“What do you say about Jesus?” – Stephanie Sorge Wing
This really is a great story, isn’t it? It is so full of dialogue, interesting characters, and scene changes, it almost demands to be dramatized rather than simply read from the pulpit. It already has a soundtrack. We’ve got Hank Williams’ “Then like the blind man that God gave back his sight, Praise the Lord, I saw the Light!” Or, if you prefer John Newton, “I once was lost, but now am found, Was blind, but now I see.” This is a good old-fashioned conversion story! Now, I know we're Presbyterians, and when Presbyterians talk about seeing the light, we might be making a pun about the wise stewardship of switching to energy-efficient light bulbs, or perhaps we'd be talking about the light at the end of a particularly long committee or Session meeting. Having gone to Seminary in Louisville, I heard more than once about certain Baptists who "saw the light" and came from “that place down the road” to work or study at the Presbyterian Seminary. Let’s be honest: chances are, if you hear a Presbyterian shout, "I have seen the light!" there isn't a dramatic story of personal, soul-saving conversion following those words. Then again, the conversion that takes place in this story isn’t all that sudden, either. Eventually, seeing is believing, but the road to that belief is a winding one, paved with many questions. Let’s take a closer look.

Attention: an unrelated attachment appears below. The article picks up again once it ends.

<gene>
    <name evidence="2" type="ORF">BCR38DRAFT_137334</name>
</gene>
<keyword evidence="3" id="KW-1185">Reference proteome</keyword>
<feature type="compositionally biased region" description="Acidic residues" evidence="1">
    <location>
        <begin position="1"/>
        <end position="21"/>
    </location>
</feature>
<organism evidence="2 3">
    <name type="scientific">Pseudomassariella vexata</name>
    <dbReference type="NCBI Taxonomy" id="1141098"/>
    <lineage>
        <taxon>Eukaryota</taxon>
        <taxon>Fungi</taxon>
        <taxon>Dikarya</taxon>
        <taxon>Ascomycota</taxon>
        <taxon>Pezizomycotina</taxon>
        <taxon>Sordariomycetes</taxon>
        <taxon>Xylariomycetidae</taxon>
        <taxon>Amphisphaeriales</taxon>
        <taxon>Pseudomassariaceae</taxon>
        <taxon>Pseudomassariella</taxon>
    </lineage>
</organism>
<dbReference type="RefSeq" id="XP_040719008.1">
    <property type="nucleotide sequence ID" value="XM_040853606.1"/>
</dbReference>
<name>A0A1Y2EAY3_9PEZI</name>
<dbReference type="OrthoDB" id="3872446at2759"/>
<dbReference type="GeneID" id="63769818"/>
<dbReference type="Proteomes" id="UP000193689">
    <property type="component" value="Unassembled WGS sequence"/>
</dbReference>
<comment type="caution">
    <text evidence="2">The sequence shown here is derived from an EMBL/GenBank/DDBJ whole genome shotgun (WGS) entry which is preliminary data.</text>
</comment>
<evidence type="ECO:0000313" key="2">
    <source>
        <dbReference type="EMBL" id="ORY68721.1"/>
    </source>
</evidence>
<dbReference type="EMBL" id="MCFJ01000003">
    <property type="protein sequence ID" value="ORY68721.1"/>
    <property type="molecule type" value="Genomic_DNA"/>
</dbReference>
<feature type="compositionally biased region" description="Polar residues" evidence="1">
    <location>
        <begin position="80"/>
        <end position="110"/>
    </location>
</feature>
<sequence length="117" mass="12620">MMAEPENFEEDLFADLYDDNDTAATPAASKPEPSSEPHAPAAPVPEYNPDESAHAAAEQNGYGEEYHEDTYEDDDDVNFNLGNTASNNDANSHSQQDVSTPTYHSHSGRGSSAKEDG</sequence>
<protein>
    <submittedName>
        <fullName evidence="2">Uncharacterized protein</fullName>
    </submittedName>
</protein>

Jesus and his disciples are out walking around, and they come to a man who was born blind. Have you ever noticed how much of Jesus’ ministry happens when he is out walking around with the disciples? The disciples ask, "Rabbi, who sinned, this man or his parents, that he was born blind?" For the most part, we tend not to believe that illnesses or disasters come as the result of sin, but that was pretty common thinking back then. Of course there are contemporary Christians – including prominent leaders – who still believe that. To them, and to the disciples, Jesus responds by saying that neither the man nor his parents sinned. The blindness is not a punishment from God.